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Newspaper Archive of
Golden Valley News
Beach, North Dakota
January 12, 2017     Golden Valley News
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January 12, 2017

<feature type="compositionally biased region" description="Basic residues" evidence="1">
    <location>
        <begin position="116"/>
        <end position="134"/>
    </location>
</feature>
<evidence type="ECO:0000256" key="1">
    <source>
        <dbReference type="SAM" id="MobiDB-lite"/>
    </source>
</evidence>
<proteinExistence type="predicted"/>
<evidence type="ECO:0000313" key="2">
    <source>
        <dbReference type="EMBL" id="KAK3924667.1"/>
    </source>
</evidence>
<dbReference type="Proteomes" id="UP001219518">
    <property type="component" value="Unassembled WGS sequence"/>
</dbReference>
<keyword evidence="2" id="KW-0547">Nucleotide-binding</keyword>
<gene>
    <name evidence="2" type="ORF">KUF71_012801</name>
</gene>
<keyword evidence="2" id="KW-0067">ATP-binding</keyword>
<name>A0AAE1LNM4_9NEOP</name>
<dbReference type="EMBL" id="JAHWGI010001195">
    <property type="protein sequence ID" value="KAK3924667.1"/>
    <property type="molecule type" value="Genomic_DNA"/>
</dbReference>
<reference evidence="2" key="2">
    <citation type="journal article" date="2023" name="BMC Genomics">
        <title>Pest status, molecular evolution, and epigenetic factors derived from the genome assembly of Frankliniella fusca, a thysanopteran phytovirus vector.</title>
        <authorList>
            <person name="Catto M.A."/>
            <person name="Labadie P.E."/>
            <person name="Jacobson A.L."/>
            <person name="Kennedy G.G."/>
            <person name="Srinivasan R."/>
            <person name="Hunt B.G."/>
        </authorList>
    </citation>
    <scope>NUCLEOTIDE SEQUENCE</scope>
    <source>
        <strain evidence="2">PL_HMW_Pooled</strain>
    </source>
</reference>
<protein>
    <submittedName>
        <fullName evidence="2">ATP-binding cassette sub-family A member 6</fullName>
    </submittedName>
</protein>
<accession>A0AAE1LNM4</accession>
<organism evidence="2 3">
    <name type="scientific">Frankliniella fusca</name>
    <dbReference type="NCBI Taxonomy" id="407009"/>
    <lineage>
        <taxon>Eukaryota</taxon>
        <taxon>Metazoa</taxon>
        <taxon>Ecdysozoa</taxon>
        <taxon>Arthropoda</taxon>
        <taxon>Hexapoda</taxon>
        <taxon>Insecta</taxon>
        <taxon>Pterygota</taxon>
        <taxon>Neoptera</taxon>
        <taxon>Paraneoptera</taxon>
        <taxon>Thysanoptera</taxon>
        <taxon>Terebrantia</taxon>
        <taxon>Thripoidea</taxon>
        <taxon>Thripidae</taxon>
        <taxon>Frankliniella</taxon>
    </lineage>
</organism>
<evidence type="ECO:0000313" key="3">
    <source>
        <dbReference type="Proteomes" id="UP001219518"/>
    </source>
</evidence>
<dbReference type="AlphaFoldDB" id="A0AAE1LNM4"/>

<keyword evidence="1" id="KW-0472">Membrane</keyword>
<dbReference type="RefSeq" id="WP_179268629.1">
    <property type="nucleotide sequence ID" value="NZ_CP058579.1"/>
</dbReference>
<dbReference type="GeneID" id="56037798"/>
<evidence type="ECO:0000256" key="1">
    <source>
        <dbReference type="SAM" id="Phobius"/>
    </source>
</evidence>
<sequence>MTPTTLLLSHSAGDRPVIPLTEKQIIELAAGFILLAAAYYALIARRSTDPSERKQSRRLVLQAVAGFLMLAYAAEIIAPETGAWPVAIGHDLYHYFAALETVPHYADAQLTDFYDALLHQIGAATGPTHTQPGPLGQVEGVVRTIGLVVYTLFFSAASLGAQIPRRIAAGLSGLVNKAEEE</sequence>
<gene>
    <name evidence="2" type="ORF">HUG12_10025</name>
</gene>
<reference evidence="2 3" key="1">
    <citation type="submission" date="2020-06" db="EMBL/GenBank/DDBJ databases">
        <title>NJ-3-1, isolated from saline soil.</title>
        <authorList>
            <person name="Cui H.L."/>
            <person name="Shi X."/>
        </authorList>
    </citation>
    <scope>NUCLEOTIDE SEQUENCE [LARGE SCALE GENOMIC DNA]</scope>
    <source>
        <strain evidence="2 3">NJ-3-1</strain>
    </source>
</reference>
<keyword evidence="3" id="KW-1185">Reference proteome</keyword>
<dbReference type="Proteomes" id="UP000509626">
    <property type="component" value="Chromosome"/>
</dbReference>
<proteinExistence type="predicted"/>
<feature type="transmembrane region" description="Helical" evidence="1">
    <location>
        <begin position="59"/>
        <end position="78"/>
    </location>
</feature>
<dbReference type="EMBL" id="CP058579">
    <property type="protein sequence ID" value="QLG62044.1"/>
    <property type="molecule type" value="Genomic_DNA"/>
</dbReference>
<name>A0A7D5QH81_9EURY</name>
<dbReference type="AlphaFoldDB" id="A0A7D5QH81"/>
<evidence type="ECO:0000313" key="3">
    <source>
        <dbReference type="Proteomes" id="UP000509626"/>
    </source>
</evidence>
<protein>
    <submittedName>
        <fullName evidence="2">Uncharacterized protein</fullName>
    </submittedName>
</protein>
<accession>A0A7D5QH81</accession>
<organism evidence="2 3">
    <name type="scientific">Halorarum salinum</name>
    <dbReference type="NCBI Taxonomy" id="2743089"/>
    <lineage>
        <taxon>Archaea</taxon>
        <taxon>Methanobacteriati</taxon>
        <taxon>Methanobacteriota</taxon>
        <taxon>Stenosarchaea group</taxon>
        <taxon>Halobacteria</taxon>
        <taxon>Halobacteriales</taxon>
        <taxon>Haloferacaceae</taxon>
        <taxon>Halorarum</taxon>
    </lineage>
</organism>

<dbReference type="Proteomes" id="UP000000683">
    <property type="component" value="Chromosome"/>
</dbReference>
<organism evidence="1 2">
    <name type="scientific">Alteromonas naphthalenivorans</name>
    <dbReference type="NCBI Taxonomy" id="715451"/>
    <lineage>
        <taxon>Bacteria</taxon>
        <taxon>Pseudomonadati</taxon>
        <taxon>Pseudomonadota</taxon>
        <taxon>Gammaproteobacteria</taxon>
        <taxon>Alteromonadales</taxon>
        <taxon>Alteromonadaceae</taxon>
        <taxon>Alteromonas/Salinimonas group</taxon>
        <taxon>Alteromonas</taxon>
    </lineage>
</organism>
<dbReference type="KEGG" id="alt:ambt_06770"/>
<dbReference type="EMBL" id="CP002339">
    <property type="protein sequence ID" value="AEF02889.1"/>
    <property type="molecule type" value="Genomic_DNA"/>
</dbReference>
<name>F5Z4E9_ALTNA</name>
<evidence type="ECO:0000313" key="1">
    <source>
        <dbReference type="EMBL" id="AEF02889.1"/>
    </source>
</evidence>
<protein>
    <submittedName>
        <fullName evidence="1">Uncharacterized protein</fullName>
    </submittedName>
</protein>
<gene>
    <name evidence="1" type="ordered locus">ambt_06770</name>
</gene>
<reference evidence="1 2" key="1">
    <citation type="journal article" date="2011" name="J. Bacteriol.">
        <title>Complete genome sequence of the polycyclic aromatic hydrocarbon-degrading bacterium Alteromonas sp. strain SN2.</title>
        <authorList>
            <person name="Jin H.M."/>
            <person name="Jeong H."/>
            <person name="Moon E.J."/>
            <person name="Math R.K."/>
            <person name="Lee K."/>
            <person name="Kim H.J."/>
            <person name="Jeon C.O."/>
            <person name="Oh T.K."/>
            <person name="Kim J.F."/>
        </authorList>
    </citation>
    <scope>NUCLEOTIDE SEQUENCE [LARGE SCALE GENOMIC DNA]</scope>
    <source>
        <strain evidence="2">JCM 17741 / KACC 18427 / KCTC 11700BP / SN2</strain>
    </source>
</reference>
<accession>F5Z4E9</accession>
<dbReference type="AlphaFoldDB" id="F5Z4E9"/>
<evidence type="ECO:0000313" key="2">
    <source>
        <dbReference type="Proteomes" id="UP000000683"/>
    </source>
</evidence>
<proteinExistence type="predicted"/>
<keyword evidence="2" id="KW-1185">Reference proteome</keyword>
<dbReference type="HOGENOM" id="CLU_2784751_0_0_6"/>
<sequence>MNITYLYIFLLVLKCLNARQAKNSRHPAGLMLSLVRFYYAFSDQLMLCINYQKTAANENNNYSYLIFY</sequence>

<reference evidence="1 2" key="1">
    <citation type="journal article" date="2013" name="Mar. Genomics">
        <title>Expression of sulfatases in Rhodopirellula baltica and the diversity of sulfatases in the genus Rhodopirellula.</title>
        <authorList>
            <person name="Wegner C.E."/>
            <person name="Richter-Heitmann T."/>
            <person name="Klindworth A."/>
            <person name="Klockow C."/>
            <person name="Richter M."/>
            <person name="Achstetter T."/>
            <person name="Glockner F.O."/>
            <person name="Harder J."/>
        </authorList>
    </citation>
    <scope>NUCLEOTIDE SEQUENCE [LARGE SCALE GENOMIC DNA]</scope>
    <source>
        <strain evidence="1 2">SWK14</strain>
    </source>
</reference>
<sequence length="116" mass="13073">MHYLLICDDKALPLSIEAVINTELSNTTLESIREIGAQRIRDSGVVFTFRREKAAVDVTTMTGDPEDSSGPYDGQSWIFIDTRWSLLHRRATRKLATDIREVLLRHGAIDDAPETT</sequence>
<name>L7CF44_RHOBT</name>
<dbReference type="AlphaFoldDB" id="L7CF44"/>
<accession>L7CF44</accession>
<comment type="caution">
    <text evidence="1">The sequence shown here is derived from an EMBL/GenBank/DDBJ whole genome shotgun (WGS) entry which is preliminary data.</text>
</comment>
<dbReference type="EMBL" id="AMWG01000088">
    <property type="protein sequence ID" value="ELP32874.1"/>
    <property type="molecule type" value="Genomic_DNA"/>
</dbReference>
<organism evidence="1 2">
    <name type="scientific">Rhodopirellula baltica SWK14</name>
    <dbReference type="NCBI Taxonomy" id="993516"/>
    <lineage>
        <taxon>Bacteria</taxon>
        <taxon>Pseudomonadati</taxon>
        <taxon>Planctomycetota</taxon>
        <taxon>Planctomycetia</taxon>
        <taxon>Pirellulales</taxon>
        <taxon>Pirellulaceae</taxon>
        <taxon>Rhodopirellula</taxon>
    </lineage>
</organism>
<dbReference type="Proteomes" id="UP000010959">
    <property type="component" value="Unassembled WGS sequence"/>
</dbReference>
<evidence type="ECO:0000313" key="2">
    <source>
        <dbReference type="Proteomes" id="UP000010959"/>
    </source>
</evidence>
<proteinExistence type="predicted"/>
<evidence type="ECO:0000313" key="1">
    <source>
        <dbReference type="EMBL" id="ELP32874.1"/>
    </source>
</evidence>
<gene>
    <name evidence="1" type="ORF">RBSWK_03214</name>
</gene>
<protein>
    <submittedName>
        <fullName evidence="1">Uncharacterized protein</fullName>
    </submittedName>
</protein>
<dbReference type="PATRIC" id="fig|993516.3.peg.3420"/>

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Page 2 Golden Valley News January 12, 2017 - Spotlight on Economics By Tim Petry Extension Livestock Marketing Economist NDSU Agribusiness and Applied Economics Department Leslie Pullin Martin SAN FRANCISCO - Leslie Pullin Martin died at the age of 55, on Dec. 29, 2016, alter a long and courageous battle with cancer. Leslie was born in Dick'~nson in September 1961, to Norma Martin Pullin and Roland Pullin, who farmed and ranched near Sentinel Butte be- fore retiring to Scottsdale, Ariz. Leslie's father, Roland Pullin, died in Scottsdale in 2007. Leslie is survived by her mother, Nornm Pullin. who continues to live in Scottsdale, and her brother. Mark Pullin, of La Jolla, Calif, Leslie attended Lincoln Elemen- tary and Beach High School in Beach. She held the title of grand worthy ad- visor" for the North Dakota Chapter of Rainbow Girls and served as presi- (tent of the Kappa Alpha Theta soror- ity at NDSU. She had degrees from NDSU and Arizona State University. For over 20 years she lived and worked in Half Moon Bay, Calif., a coastal city south of San Francisco. Family and fi'iends have scheduled a memorial service for Leslie in Half Moon Bay on Jan. 14, 2017. The fam- ily will be returning her remains to North Dakota. Carol Sch BEACH : Carol Schmeling, 96, of Beach, passed away on Sunday, Jan. I, 2017, at the Glendive Medical Cen- ter in Glendive, Mont. A memorial service will be held at 10 a:m. on Saturday, April 15. 2017, at St. Paul's Lutheran Church in Beach with Pastor Zelwyn Heide of- ficiating. Interment will follow in the Beach Lutheran Cemetery. Silha Fu- neral Home of Beach has been en- trusted with the arrangements. Carol was born on June 23, 1920, in Lefor, a daughter of Frederick and Rachel Helsper. She was raised and educated in Dodge and graduated from Halliday HighSchool Follow- ing her high school education, Carol attended beauty college and moved to Beach after her graduation. While in Beach she worked at a hair salon for a couple years and during this time met Gordon Schmeling. The couple were later married in November 1942 and to this union two children were bona. Carol th~n moved outto farm with Gordon, wi~ere she' helped with the farm work and raised their children. In the late 1950s she started work at the Fi?~t State Bank of Golva where she worked un}'il' her t'~firement ira the early 1980s. After her retirement, Carol stayed busy with part-time work at the Golden Valley Manor and various volunteer work throughout the community. Carol enjoyed gardening, sewing and quilting. For a long period of time she would make 10 to 15 quilts a meling \ year, whicti were then donated to charity. She was preceded in death by her parents, Frederick and Rachel; her husband, Gordon ira 1986; all of her brothers and sisters, Bill, Shirley. Rosemary, and Jack. Carol is survived by her two sons, James Schmeling and his wife Sheryle of Holmen, Wis., and Ron "Tufter" Schmeling ~'md his special friend Viekie of Billings, Mon~;; four grand- children; sg,v4en great,grandchildren; and numerous nieces and nephews. In lieu of flowers, memorials in Carol's name are suggested to the Golden Valley Manor in Beach. Remembrances and condolences may be shared with the family at: www.silhafuneralhomes.com. Legislators introduce bill to phase out Treasurer' Office BISMARCK - Republican and De- and efficiently as possible." too:rat members of the North Dakota Fellow sponsor Sen. Tim Mathren. House and Senate have in~oduced leg- D-Fro'go, added, "This is exactly what i~]ation to phase out the North Dakota people have told us they want, Repub- ,..v " .-" ' treasurer s Otttce. l icans and Democrats working together If passed,two House concurrent res- to save tax dollars and make govem- olutions will give the people of North ment more efficient." I)akota a directsay. ,. If passed by the Legislature, the first The purpose of this legislation is to resolutior/would be brought to a vote reduce redutKlaney and improve effi- of the people in the 2018 general elec- ciency. Administrative and financial tion. If approved by voters, the office of management services.of state govern- the North Dakota treasure? would phase ment are currently swead across nu- out. The companion resolution, then as- n'lerous state agencies and officials, signs resIxmsibility to Legislative Man- Transferring duties and responsibilities agement to study the statutory changes of the state treasurer's office to other necessary to transfer existing duties of government agencies already perform- the office of the state treasurer to other ing similar ftmctions can not only pro- state agencies and officials. vide cost-savings but can help Sen. Jessica Unruh, R-Beulah, streamline and clarify government added, "This is not a reflection on the processes, supporters of the bill say. u'easurer or staff in that office, but rather Prime sponsor of the legislation, recognition that we must not be corn- Rep. Mike Nathe, R-Bismarck, said, placen! mad must always strive to pro- "'This bill shows the public that the Leg- vide right-size government ira North islature is serious about right-sizing Dakota. Giving the people the opportu- state government and creating ways tot nity to make/l choice on this matter is a our state to use its resources as wisely step in that direction." DIFFICULTY THIS WEEK: PRODUCERS, IT'S SEASON # 5 - TAX SEASON The time when our tax specialists organize, analyze and crunch. Why not put our proven AG experience to work saving time and money on your taxes? il m Most of my work involves pro- viding supply and demand informa- tion that affects livestock prices directly to livestock producers. The original goal for the Spotlight on Economics column was to reach a broad audience and have more of a consumer focus than the traditional agricultural producer clientele. Agricultural producers are well aware of the volatility in prices for commodities they produce, as prices move up and down in response to changing supply and demand condi- tions: However, some consumers have the perception that food prices always increase and rarely decline. Granted, food prices are much less volatile at the retail level than at the farm level. Prices can change daily at the farm level and tend to follow sea- sonal price patterns due to seasonal production and demand factors. For example, hog prices are usually high- est in mid-summer, when pork pro- duction is lowest for the year. And feeder calf price~ are usually lowest in October and November, when many spring-born calves are mar- keted. Aggregate prices for meat and dairy products tend to follow chang- ing supply and demand fundamentals but lag change in prices at the farm level. Prices for specific meat prod- ucts often are impacted by traditional holidays and events. Examples in- clude turkey at Thanksgiving, beef for Fatherfs Day, lamb for Easter and Passover, hot dogs at baseball games and chicken wings at the Super Bowl. Bacon prices are usually highest in mid-summer when pork produc- 'tion is lowest and demand is high due to the ample supply of homegrown tomatoes and consumersf desire lbr prices bacon, lettuce and tomato sand- wiches. Back to the comment that some consumers perceive that retail meat and dairy prices do not decline. Re- tail prices for most meat and dairy products have declined. Some are the lowest in several years. Egg prices are one of the most vivid examples. Retail egg prices vary around the country but are about one-half the price of a year ago. Record high prices in 2015 were the result of avian influenza substantially reducing egg production. Egg prices at some locations are the lowest in 10 years. For a historical perspective, in 2014, record farm-level prices for most red meat, poultry and dairy products,' along with lower feed prices, stimulated production to record-high levels. A good way to monitor changing levels of meat pro- duction and corresponding livestock prices is the U.S. Department of Agriculturefs World Agricultural Supply and Dema'nd Estimates (WASDE) report. Updated WASDE reports are released monthly around the 9th to the 12th and are available at https://www.usda.gov/oce/com- modity/wasde/. In 2014, total red meat and poul- try production was the lowest in sev- eral years. It was expected that chicken and pork production ';vould begin toramp up with the lower feed prices. But the porcine epidemic di- Input on TrumP's nominees invited WASHINGTON U.S. Sen. federal agencies, and learn about Heidi Heitkamp, D-N.D.. has them through meetings andcongres- launched a new online portal where sional hearings that are open to the North Dakotans can offer their ques- public. It's critical for me to hear tions and comments on President: from North Dakotans and I encour-. elect Donald Trump's, nominees. Residents ea. ,: go to www.heitkamp.senate.gov to pro- vide comments on and questions for nominees which Heitkamp will con- sider throughout the confirmation process. Trump has nominated nearly 20 people to head executive depart- ments, and dozens of others to lower spots in his administration. Those nominees are expected to come be- fore the Senate in 2017 for a hearing and a vote. "Any president should be able to nominate those who he feels will best serve in his administration," said Heitkamp. "As a member of the U.S. Senate, it's my duty to consider these nominees for the very important po- sitions they could hold overseeing Golden Valley News P.O. Box 156, Beach, ND 58621 (U.S.P.S. Pub. No. 221-280) ,Staff: Richard Volesky, editor/ reporter, Jenae Orluck, corre- spondent and Jane Cook, office and news assistant. The Golden Valley News is pub- lished each Thursday, 22 Central Ave., Suite 1, Beach, ND 58621 by Nordmark Publishing. Periodicals postage paid at Beach, ND and addi- tional mailing offices. POSTMASTER: Send ' address changes to: Golden Valley News, P.O. Box 156, Beach, ND 58621. Please allow two to three weeks for new subscriptions, renewal of ex- pired subscriptions and for address changes Contact Information Phone: 701-872-3755 Fax: 701-872-3756 Email: goldenandbillings@ gmail.com Subscriptions: 1 year: $34 Golden Valley County 1 year: $38 elsewhere in North Dakota 1 year: $42 out-of-state and snowbirds 9 months: $25 In-state college rate The Golden Valley News is a proud member of the North Dakota Newspaper Association. All content is copyrighted. cabinet' agefolks to visit my website to share their comments and offer questions they, liav [;o laeip ~pke sure the, nora, mees are prepared to lead our coun- try." Put Your Money Wher'e Your' elOUSe r.s/ lOCal independent ,~r~ strengthen our businesses are ~ community your best value and our econoroy ABBREVIATED NOTICE OF INTENT TO ADOPT AND AMEND ADMINISTRATIVE RULES relating to workforce safety & insurance, and notice of public hearing, Attorney Representation; Lodging Expenses to attend Medical Treatment; Moving Expenses under Rehabilitation Services; Permanent Impairment Evaluations and Disputes; Medical Necessity; Motor Vehicle Purchase and Modification; Home Modifications; Power Mobility Devices; Medical Service Provider Ineligible for Reimbursement; Physical Therapy Assistants and Certified Occupational Therapy Assistants and Certified Athletic Trainers; Utilization Review and Quality Assurance of Health Care Services; Treatment Requiring Authorization and Preservice Review; and Payment to Medical Providers for Copies of Records. Workforce Safety & Insurance. WSl Board Room Century Center . 1600 E. Century Avenue Bismarck, North Dakota Thursday, Feb. 16, 2017 2:00 p.m. A copy of the proposed rule changes may be obtained by writing to Workforce Safety & Insurance, Attn: Julie Porsborg, Legal Dept, P O. Box 5585, Bismarck, North Dakota 58506, or Workforce Safety & Insurance, 1600 E. Century Ave, Suite 1, Bismarck, ND 58503, or by calling 800-777-5033, (701) 328-3800, or TTY 800-366- 6888 Also, written comments may be submitted to Workforce Safety & Insurance, Attn: Julie Porsborg; Legal Dept., P.O. Box 5585, Bismarck, ND 58506 until close of business on February 27, 2017. If you plan to attend the public hearing and will need special facilities or assistance relating to a disability, please contact Workforce Safety & Insurance at the above telephone number or address at least five days prior to hearing Dated this 5th day of January 2017 WSI Legal Department A'FEN: Julie Porsborg pected to generally decline. crease ira other meat pi'oduction led an'hea (PED) virus in hogs and ge- netic problems in chickens caused lower than expected production. Beef production also declined due to the cyclically declining cow herd. Lower than expected meat produc- tion, along with a_number of-other "positive fundamental factors, led to record-high annual prices lor fed steers, hogs, broiler chickens, turkeys and milk. Record-high prices in agriculture tend to cause increases in production to at times record-high levels. For ex- ample, record-high corn prices due to drought in 2012 caused at or near- record corn crops from 2(113 to 2016. Due to the reproductive biology of livestock, the broiler chicken indus- try can increase .production the quickest, followed by pork. Obvi- ously, the beef industry is slowest to be able to respond to record-high prices. In 2015, the pork and broiler in- dustries did respond relatively quickly with record-high production. Pork production increased about 7 percent and broiler production was up almost 4 percent from 2014. Even though beef production continued to decline (minus 2 percent), the in- to record-high total meat production, up almost 3 percent. Annual average livestock prices responded in the expected opposite direction, with hog prices down 33 percent and broiler chickens down al- most 14 percent. Even though beef production declined, ted-steer prices also declined 4 percent due, at least in part, to the increased production and lower prices of competing meats. The latest WASDE report predicts 2016 beef production to increase al- most 6 percent over 2015. Another almost 2 percent increase in pork production and broiler production is expected, both record highs. The re- sult will be about a 3 percent increase in total meat production, a record/'or the second straight year. Milk pro- duction also is predicted to be at a re qord high. The WASDE also pre- dicts further increases and record- high meat and milk production in 2017. Record-high U.S. meat and dairy supplies means ample products are available to consumers at lower prices than last year, and in some cases, for several years. The aggre- gate of all retail meat prices have de- clined about 10 percent from the record highs in 2014 to 2015. How- ever, some individual meat items have declined 50 percent. In general, retail meat prices are ~expected to continue to decline. But keep in mind that specific items af fected by seasonal supply and de- mand may increase. Y0usaidit, by Linda Thistle Solution on page 5 4 1 .... 9 7 ..... 8 1 1 9 6 4 7 4 8 1 Place a number in the empty boxes in such a way that each row across, each column down and each small 9-box square contains all of the numbers from one to nine: @ Moderate il ll Challenging I) l) I) HOO BOY! This weekly puzzle is brought to you by: T&A Seeds Beach, ND (701) 872-3248, Farm Credit Services of Mandan www.farmcreditmandan.com This Week's Local For, rcast Weather Trivia '~5:I:L, . Farmers Union Oil Co. 701-872-4471 Interstate Cenex 701-872-3590 STUFF ...... L,.J z c.?_J tuli Pizz . 701 .-872-,3190 Thursday Friday Mostly Sunny Sunny -7/-25 5/-1 Precip Chance: 5% Precip Chance: 0% Saturday Sunday Monday Tuesday Sunny Sunny Mostly Sunny Sunny 19/9 25/8 26/8 29/I 1 Precip Chance: 0% Precip Chance: 0% Precip Chance: 5% Precip Chance: 0% Do tornadoes Occur in Ja n~aty': Wednesday "qluom ls.tg Mostly Sunny sl[ ul soopguJOl Llr sggs Jgg3~ 34/15 O~UJOAtJ oql 'soA :aa~suv Prccip Chance: 5% www.WhatsOurWeather.com